After spending nearly 15 years turning a modest North County ranch into a premier sport horse training and breeding center, Gina Bornino-Miller is retiring from Templeton Farms.
As for the thriving equine hub that she helped create—that's far from finished.
- Photo Courtesy Of Templeton Farms
- BIG DONATION Gina Bornino-Miller, owner of the Templeton Farms (pictured), is gifting her 52-acre sport horse ranch to the UC Davis School of Veterinary Medicine.
In an "extraordinary" move, Bornino-Miller is donating her entire 52-acre ranch in Templeton and its many state-of-the-art facilities to the UC Davis School of Veterinary Medicine.
In a few months, the school's Center for Equine Health will move in and use the land to aid its mission of advancing "the health, welfare, performance, and veterinary care of horses through research, education, and public service."
"When I thought about what options I had for the business, it seemed to me like the best thing to do is get it into the hands of somebody who could utilize the facility going forward," Bornino-Miller told New Times.
When Bornino-Miller and her husband first opened Templeton Farms in 2011, they were simply looking to fill a void in local dressage facilities. A decade later, Templeton Farms is a nationally renowned training and breeding center—with one of its horses nearly qualifying for the Olympics last year.
"When we moved to the area there was no operation like it," Bornino-Miller said. "For me, I'm a serious rider and have been for years—it just seemed like there was a need in the county for what I built. I think we were successful at that."
Bornino-Miller is at peace with her decision to donate the ranch—calling it "a win-win for everybody." A UC Davis alumna, Bornino-Miller said she wanted to find a successor owner who could not only continue her business, but grow it into something "better."
Templeton Farms will carry on as usual, but UC Davis will be able to use the property's many valuable assets and facilities to grow its research and education programs.
"The farm is quite large. They're going to expand on what's already there," Bornino-Miller said. "They're thrilled. It's not something the university could fund themselves from ground zero. It's all set to go."
In a Dec. 16 press release, UC Davis officials expressed their gratitude for the donation and said they intend to use the ranch "to bring veterinary students, residents, researchers, and veterinarians together to tackle important problems affecting horse health."
"We are incredibly grateful to Gina for this extraordinary donation that supports the future of equine veterinary medicine," Carrie Finno, director of the school's Center for Equine Health, said in the press release. "Templeton Farms is a spectacular property with a reputation for excellence, and we are committed to providing top-quality care to boarders while enhancing our research and educational efforts to improve horse health and performance."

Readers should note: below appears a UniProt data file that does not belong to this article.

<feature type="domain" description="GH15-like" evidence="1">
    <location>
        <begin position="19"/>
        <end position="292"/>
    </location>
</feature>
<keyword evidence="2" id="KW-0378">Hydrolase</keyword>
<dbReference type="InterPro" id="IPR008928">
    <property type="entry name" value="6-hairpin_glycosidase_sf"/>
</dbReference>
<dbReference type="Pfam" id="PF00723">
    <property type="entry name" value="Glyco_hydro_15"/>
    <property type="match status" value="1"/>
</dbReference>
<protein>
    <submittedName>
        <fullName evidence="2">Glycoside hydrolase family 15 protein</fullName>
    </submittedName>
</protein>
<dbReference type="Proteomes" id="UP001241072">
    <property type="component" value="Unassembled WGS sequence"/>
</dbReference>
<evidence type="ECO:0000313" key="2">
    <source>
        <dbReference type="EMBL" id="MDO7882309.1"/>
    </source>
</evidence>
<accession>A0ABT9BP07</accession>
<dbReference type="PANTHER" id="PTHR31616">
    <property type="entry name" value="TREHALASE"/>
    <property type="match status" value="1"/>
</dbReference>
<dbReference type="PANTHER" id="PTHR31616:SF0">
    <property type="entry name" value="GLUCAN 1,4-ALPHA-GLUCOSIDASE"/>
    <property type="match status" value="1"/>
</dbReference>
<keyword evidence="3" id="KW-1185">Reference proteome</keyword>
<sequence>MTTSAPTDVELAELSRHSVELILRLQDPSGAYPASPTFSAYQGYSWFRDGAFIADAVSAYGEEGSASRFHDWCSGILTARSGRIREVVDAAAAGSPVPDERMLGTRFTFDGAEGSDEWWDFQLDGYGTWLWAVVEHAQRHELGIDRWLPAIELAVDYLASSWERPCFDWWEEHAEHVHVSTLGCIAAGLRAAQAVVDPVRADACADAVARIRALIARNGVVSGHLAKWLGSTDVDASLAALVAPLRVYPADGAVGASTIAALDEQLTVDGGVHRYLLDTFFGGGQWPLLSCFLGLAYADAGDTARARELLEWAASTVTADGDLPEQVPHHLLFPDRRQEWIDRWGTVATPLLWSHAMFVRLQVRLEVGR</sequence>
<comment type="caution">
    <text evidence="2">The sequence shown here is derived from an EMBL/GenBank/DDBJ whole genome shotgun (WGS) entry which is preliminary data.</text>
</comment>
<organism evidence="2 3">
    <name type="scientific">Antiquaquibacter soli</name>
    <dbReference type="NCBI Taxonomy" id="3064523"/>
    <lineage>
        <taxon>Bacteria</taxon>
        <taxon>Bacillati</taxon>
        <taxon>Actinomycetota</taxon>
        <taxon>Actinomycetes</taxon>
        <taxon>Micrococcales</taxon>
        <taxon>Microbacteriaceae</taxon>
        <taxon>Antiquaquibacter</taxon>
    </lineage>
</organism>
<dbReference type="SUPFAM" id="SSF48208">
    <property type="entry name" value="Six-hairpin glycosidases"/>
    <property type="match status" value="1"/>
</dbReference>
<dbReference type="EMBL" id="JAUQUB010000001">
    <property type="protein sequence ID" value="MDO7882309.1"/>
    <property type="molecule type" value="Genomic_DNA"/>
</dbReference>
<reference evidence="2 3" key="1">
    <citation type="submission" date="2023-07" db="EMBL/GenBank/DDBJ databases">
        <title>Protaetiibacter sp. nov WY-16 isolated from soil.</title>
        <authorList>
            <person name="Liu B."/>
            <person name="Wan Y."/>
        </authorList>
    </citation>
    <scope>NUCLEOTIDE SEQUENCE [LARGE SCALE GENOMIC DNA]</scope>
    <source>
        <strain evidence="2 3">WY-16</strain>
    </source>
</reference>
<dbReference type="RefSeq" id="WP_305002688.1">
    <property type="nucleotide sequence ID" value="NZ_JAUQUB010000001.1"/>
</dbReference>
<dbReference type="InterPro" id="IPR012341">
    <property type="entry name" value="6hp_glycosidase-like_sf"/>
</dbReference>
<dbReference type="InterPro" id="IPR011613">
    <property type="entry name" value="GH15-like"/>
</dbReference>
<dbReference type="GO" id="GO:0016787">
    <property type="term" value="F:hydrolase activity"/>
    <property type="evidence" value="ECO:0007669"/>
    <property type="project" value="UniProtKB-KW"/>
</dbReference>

As for Bornino-Miller, she recently moved to Florida but plans on staying in touch with horses by getting involved in biotech research and equine medicine. She is also keeping three of her horses at Templeton Farms—there for whenever she wants a taste of her sweet past life and career on the Central Coast.
"I'm pleased with how it turned out," Bornino-Miller said.
• The SLO County Farm Bureau received the "County of the Year" award from the California Farm Bureau at a Dec. 6 annual meeting. Awarded to the county with the best "policy implementation, leadership, member services, agricultural promotion, and public relations," the statewide honor comes on the eve of the SLO County Farm Bureau's 100th anniversary. "The strength of the Farm Bureau is that we bring the entire farming, ranching, and agribusiness community together," Executive Director Brent Burchett said in a press release. "Uniting as a Farm Bureau amplifies our industry's voice in the public policy arena."
• Local nonprofit Jack's Helping Hand is asking for the community's support amid a spike in demand for its services supporting children with cancer and special needs. According to a recent press release, child support applications at Jack's Helping Hand jumped 40 percent this year, while fundraising has lagged due to the pandemic. "With the dramatic rise in the need for support for these very special children, Jack's Helping Hand is working diligently to provide all they can to alleviate the financial burden of a medically fragile child." For more information on how to contribute, visit jackshelpinghand.org. Δ
Assistant Editor Peter Johnson wrote this week's Strokes and Plugs. Send tidbits to email@example.com.